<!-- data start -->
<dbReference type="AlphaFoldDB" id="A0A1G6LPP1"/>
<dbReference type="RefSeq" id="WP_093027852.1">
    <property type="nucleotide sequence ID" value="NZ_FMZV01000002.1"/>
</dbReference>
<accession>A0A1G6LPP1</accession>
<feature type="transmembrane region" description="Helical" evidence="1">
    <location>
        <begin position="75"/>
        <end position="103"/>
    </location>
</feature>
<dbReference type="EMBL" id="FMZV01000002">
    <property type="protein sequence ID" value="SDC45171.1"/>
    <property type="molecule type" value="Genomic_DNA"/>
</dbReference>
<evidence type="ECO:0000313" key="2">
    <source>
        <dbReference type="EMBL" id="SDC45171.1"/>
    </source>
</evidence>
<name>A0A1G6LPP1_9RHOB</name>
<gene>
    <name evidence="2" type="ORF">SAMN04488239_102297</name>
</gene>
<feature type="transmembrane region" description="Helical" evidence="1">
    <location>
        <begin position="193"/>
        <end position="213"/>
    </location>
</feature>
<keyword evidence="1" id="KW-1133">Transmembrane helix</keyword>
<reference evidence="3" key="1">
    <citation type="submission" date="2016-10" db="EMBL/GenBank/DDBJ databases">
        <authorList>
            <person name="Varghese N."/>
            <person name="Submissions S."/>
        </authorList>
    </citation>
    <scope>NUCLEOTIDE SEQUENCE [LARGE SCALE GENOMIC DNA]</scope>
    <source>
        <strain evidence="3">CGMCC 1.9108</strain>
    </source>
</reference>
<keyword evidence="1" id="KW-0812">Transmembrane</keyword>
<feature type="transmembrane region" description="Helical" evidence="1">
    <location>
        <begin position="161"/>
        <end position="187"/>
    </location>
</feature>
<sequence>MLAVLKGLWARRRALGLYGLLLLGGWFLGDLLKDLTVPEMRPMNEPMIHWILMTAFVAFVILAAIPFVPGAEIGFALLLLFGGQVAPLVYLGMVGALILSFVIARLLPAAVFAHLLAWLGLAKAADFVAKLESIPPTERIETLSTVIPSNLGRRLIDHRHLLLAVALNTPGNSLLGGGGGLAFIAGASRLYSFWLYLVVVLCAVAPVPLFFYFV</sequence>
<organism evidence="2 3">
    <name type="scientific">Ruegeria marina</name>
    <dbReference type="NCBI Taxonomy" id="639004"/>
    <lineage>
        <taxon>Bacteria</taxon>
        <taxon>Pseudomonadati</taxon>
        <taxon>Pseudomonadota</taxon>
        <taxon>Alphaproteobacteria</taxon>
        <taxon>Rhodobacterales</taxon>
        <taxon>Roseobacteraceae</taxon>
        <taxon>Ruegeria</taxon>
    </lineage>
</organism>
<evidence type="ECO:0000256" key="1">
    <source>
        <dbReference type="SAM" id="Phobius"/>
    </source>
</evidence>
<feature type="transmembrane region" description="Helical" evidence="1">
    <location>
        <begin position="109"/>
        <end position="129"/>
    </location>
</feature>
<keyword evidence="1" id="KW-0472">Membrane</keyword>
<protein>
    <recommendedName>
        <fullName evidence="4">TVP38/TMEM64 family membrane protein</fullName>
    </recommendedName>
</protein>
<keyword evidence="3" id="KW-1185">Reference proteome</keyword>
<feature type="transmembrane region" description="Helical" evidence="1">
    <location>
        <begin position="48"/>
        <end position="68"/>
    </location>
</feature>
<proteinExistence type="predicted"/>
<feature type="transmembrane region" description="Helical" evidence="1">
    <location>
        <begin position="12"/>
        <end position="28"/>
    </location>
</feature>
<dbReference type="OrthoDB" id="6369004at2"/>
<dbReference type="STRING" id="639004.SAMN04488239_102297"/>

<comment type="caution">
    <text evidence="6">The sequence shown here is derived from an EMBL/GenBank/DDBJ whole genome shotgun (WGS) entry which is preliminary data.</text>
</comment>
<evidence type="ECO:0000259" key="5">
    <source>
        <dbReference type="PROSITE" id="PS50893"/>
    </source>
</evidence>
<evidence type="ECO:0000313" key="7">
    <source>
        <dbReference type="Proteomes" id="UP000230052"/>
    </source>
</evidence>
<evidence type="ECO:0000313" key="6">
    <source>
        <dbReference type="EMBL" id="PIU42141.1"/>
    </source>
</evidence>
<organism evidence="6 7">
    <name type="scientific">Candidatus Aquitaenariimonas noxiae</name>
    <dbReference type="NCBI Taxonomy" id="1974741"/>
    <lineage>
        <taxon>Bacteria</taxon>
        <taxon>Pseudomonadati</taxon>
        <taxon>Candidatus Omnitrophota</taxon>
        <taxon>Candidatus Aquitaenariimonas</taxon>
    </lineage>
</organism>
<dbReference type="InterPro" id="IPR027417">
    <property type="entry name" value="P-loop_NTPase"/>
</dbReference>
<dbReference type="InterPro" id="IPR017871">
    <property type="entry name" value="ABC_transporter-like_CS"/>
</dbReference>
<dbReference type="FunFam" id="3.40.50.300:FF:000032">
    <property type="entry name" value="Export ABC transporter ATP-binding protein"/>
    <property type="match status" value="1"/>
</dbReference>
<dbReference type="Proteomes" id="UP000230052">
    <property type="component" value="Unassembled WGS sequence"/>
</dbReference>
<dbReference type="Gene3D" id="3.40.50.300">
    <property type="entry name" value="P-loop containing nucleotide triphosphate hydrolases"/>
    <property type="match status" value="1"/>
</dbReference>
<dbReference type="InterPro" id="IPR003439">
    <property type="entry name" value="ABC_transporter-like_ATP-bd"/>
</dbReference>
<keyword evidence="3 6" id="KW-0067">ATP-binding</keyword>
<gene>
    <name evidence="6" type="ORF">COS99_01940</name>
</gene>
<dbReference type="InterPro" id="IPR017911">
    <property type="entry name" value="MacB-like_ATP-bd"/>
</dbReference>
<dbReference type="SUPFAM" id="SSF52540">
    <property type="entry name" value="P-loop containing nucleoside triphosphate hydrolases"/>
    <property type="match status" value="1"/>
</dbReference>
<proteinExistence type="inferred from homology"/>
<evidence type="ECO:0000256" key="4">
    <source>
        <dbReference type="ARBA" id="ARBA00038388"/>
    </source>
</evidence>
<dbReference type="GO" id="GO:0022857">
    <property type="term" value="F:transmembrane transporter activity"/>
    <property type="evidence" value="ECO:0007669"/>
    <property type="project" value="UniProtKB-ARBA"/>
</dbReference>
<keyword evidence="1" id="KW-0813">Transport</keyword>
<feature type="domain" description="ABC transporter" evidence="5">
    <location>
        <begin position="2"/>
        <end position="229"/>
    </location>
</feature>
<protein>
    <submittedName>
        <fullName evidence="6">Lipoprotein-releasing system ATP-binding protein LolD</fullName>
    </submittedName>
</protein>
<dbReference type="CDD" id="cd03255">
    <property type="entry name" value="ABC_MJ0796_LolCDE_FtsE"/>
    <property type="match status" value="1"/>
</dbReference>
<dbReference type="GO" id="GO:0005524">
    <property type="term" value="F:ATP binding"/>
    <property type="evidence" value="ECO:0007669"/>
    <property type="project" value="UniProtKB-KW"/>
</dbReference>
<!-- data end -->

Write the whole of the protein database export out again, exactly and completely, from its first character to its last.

<dbReference type="AlphaFoldDB" id="A0A1G6LPP1"/>
<dbReference type="RefSeq" id="WP_093027852.1">
    <property type="nucleotide sequence ID" value="NZ_FMZV01000002.1"/>
</dbReference>
<accession>A0A1G6LPP1</accession>
<feature type="transmembrane region" description="Helical" evidence="1">
    <location>
        <begin position="75"/>
        <end position="103"/>
    </location>
</feature>
<dbReference type="EMBL" id="FMZV01000002">
    <property type="protein sequence ID" value="SDC45171.1"/>
    <property type="molecule type" value="Genomic_DNA"/>
</dbReference>
<evidence type="ECO:0000313" key="2">
    <source>
        <dbReference type="EMBL" id="SDC45171.1"/>
    </source>
</evidence>
<name>A0A1G6LPP1_9RHOB</name>
<gene>
    <name evidence="2" type="ORF">SAMN04488239_102297</name>
</gene>
<feature type="transmembrane region" description="Helical" evidence="1">
    <location>
        <begin position="193"/>
        <end position="213"/>
    </location>
</feature>
<keyword evidence="1" id="KW-1133">Transmembrane helix</keyword>
<reference evidence="3" key="1">
    <citation type="submission" date="2016-10" db="EMBL/GenBank/DDBJ databases">
        <authorList>
            <person name="Varghese N."/>
            <person name="Submissions S."/>
        </authorList>
    </citation>
    <scope>NUCLEOTIDE SEQUENCE [LARGE SCALE GENOMIC DNA]</scope>
    <source>
        <strain evidence="3">CGMCC 1.9108</strain>
    </source>
</reference>
<keyword evidence="1" id="KW-0812">Transmembrane</keyword>
<feature type="transmembrane region" description="Helical" evidence="1">
    <location>
        <begin position="161"/>
        <end position="187"/>
    </location>
</feature>
<sequence>MLAVLKGLWARRRALGLYGLLLLGGWFLGDLLKDLTVPEMRPMNEPMIHWILMTAFVAFVILAAIPFVPGAEIGFALLLLFGGQVAPLVYLGMVGALILSFVIARLLPAAVFAHLLAWLGLAKAADFVAKLESIPPTERIETLSTVIPSNLGRRLIDHRHLLLAVALNTPGNSLLGGGGGLAFIAGASRLYSFWLYLVVVLCAVAPVPLFFYFV</sequence>
<organism evidence="2 3">
    <name type="scientific">Ruegeria marina</name>
    <dbReference type="NCBI Taxonomy" id="639004"/>
    <lineage>
        <taxon>Bacteria</taxon>
        <taxon>Pseudomonadati</taxon>
        <taxon>Pseudomonadota</taxon>
        <taxon>Alphaproteobacteria</taxon>
        <taxon>Rhodobacterales</taxon>
        <taxon>Roseobacteraceae</taxon>
        <taxon>Ruegeria</taxon>
    </lineage>
</organism>
<evidence type="ECO:0000256" key="1">
    <source>
        <dbReference type="SAM" id="Phobius"/>
    </source>
</evidence>
<feature type="transmembrane region" description="Helical" evidence="1">
    <location>
        <begin position="109"/>
        <end position="129"/>
    </location>
</feature>
<keyword evidence="1" id="KW-0472">Membrane</keyword>
<protein>
    <recommendedName>
        <fullName evidence="4">TVP38/TMEM64 family membrane protein</fullName>
    </recommendedName>
</protein>
<keyword evidence="3" id="KW-1185">Reference proteome</keyword>
<feature type="transmembrane region" description="Helical" evidence="1">
    <location>
        <begin position="48"/>
        <end position="68"/>
    </location>
</feature>
<proteinExistence type="predicted"/>
<feature type="transmembrane region" description="Helical" evidence="1">
    <location>
        <begin position="12"/>
        <end position="28"/>
    </location>
</feature>
<dbReference type="OrthoDB" id="6369004at2"/>
<dbReference type="STRING" id="639004.SAMN04488239_102297"/>

<comment type="caution">
    <text evidence="6">The sequence shown here is derived from an EMBL/GenBank/DDBJ whole genome shotgun (WGS) entry which is preliminary data.</text>
</comment>
<evidence type="ECO:0000259" key="5">
    <source>
        <dbReference type="PROSITE" id="PS50893"/>
    </source>
</evidence>
<evidence type="ECO:0000313" key="7">
    <source>
        <dbReference type="Proteomes" id="UP000230052"/>
    </source>
</evidence>
<evidence type="ECO:0000313" key="6">
    <source>
        <dbReference type="EMBL" id="PIU42141.1"/>
    </source>
</evidence>
<organism evidence="6 7">
    <name type="scientific">Candidatus Aquitaenariimonas noxiae</name>
    <dbReference type="NCBI Taxonomy" id="1974741"/>
    <lineage>
        <taxon>Bacteria</taxon>
        <taxon>Pseudomonadati</taxon>
        <taxon>Candidatus Omnitrophota</taxon>
        <taxon>Candidatus Aquitaenariimonas</taxon>
    </lineage>
</organism>
<dbReference type="InterPro" id="IPR027417">
    <property type="entry name" value="P-loop_NTPase"/>
</dbReference>
<dbReference type="InterPro" id="IPR017871">
    <property type="entry name" value="ABC_transporter-like_CS"/>
</dbReference>
<dbReference type="FunFam" id="3.40.50.300:FF:000032">
    <property type="entry name" value="Export ABC transporter ATP-binding protein"/>
    <property type="match status" value="1"/>
</dbReference>
<dbReference type="Proteomes" id="UP000230052">
    <property type="component" value="Unassembled WGS sequence"/>
</dbReference>
<dbReference type="Gene3D" id="3.40.50.300">
    <property type="entry name" value="P-loop containing nucleotide triphosphate hydrolases"/>
    <property type="match status" value="1"/>
</dbReference>
<dbReference type="InterPro" id="IPR003439">
    <property type="entry name" value="ABC_transporter-like_ATP-bd"/>
</dbReference>
<keyword evidence="3 6" id="KW-0067">ATP-binding</keyword>
<gene>
    <name evidence="6" type="ORF">COS99_01940</name>
</gene>
<dbReference type="InterPro" id="IPR017911">
    <property type="entry name" value="MacB-like_ATP-bd"/>
</dbReference>
<dbReference type="SUPFAM" id="SSF52540">
    <property type="entry name" value="P-loop containing nucleoside triphosphate hydrolases"/>
    <property type="match status" value="1"/>
</dbReference>
<proteinExistence type="inferred from homology"/>
<evidence type="ECO:0000256" key="4">
    <source>
        <dbReference type="ARBA" id="ARBA00038388"/>
    </source>
</evidence>
<dbReference type="GO" id="GO:0022857">
    <property type="term" value="F:transmembrane transporter activity"/>
    <property type="evidence" value="ECO:0007669"/>
    <property type="project" value="UniProtKB-ARBA"/>
</dbReference>
<keyword evidence="1" id="KW-0813">Transport</keyword>
<feature type="domain" description="ABC transporter" evidence="5">
    <location>
        <begin position="2"/>
        <end position="229"/>
    </location>
</feature>
<protein>
    <submittedName>
        <fullName evidence="6">Lipoprotein-releasing system ATP-binding protein LolD</fullName>
    </submittedName>
</protein>
<dbReference type="CDD" id="cd03255">
    <property type="entry name" value="ABC_MJ0796_LolCDE_FtsE"/>
    <property type="match status" value="1"/>
</dbReference>
<dbReference type="GO" id="GO:0005524">
    <property type="term" value="F:ATP binding"/>
    <property type="evidence" value="ECO:0007669"/>
    <property type="project" value="UniProtKB-KW"/>
</dbReference>